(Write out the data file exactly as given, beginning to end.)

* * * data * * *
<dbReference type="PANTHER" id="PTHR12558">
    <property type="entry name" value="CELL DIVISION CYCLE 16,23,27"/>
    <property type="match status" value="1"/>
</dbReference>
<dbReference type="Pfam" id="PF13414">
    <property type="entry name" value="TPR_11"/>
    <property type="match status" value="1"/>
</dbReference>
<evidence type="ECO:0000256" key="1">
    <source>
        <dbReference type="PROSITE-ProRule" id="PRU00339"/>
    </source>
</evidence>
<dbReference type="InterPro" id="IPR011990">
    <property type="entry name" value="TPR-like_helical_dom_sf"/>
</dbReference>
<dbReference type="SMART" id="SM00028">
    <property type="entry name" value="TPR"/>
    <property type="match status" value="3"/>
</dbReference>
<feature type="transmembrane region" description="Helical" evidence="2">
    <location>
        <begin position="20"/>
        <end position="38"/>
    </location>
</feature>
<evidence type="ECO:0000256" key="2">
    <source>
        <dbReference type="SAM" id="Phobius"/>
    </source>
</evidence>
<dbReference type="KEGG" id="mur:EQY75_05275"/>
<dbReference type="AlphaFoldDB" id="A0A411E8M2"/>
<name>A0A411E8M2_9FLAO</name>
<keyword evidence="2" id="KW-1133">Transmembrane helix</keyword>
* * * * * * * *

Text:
<dbReference type="PANTHER" id="PTHR12558">
    <property type="entry name" value="CELL DIVISION CYCLE 16,23,27"/>
    <property type="match status" value="1"/>
</dbReference>
<dbReference type="Pfam" id="PF13414">
    <property type="entry name" value="TPR_11"/>
    <property type="match status" value="1"/>
</dbReference>
<evidence type="ECO:0000256" key="1">
    <source>
        <dbReference type="PROSITE-ProRule" id="PRU00339"/>
    </source>
</evidence>
<dbReference type="InterPro" id="IPR011990">
    <property type="entry name" value="TPR-like_helical_dom_sf"/>
</dbReference>
<dbReference type="SMART" id="SM00028">
    <property type="entry name" value="TPR"/>
    <property type="match status" value="3"/>
</dbReference>
<feature type="transmembrane region" description="Helical" evidence="2">
    <location>
        <begin position="20"/>
        <end position="38"/>
    </location>
</feature>
<evidence type="ECO:0000256" key="2">
    <source>
        <dbReference type="SAM" id="Phobius"/>
    </source>
</evidence>
<dbReference type="KEGG" id="mur:EQY75_05275"/>
<dbReference type="AlphaFoldDB" id="A0A411E8M2"/>
<name>A0A411E8M2_9FLAO</name>
<keyword evidence="2" id="KW-1133">Transmembrane helix</keyword>